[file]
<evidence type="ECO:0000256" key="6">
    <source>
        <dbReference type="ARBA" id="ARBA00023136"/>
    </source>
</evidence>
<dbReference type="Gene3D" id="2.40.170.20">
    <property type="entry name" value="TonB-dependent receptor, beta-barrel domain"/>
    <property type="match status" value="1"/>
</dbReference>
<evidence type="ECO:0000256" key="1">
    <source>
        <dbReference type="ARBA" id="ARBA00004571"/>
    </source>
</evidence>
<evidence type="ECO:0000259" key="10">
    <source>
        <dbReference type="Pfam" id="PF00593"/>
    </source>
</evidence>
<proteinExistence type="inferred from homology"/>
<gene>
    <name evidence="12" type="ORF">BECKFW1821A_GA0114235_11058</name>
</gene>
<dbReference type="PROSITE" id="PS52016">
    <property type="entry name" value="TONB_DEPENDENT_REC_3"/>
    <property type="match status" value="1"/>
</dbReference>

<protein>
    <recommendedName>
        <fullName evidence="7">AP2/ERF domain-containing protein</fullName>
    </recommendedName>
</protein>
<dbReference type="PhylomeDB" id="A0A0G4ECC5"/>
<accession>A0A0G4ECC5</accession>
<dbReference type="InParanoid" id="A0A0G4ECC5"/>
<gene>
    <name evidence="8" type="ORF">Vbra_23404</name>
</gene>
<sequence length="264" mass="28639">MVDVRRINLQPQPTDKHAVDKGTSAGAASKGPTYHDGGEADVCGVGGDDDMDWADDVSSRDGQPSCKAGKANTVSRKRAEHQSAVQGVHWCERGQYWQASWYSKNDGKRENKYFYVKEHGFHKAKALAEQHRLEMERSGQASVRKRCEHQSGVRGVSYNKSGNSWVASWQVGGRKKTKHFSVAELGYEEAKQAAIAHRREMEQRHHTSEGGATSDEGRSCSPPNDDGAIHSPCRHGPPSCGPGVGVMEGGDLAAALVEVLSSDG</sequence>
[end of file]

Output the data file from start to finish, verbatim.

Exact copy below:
<evidence type="ECO:0000256" key="6">
    <source>
        <dbReference type="ARBA" id="ARBA00023136"/>
    </source>
</evidence>
<dbReference type="Gene3D" id="2.40.170.20">
    <property type="entry name" value="TonB-dependent receptor, beta-barrel domain"/>
    <property type="match status" value="1"/>
</dbReference>
<evidence type="ECO:0000256" key="1">
    <source>
        <dbReference type="ARBA" id="ARBA00004571"/>
    </source>
</evidence>
<evidence type="ECO:0000259" key="10">
    <source>
        <dbReference type="Pfam" id="PF00593"/>
    </source>
</evidence>
<proteinExistence type="inferred from homology"/>
<gene>
    <name evidence="12" type="ORF">BECKFW1821A_GA0114235_11058</name>
</gene>
<dbReference type="PROSITE" id="PS52016">
    <property type="entry name" value="TONB_DEPENDENT_REC_3"/>
    <property type="match status" value="1"/>
</dbReference>

<protein>
    <recommendedName>
        <fullName evidence="7">AP2/ERF domain-containing protein</fullName>
    </recommendedName>
</protein>
<dbReference type="PhylomeDB" id="A0A0G4ECC5"/>
<accession>A0A0G4ECC5</accession>
<dbReference type="InParanoid" id="A0A0G4ECC5"/>
<gene>
    <name evidence="8" type="ORF">Vbra_23404</name>
</gene>
<sequence length="264" mass="28639">MVDVRRINLQPQPTDKHAVDKGTSAGAASKGPTYHDGGEADVCGVGGDDDMDWADDVSSRDGQPSCKAGKANTVSRKRAEHQSAVQGVHWCERGQYWQASWYSKNDGKRENKYFYVKEHGFHKAKALAEQHRLEMERSGQASVRKRCEHQSGVRGVSYNKSGNSWVASWQVGGRKKTKHFSVAELGYEEAKQAAIAHRREMEQRHHTSEGGATSDEGRSCSPPNDDGAIHSPCRHGPPSCGPGVGVMEGGDLAAALVEVLSSDG</sequence>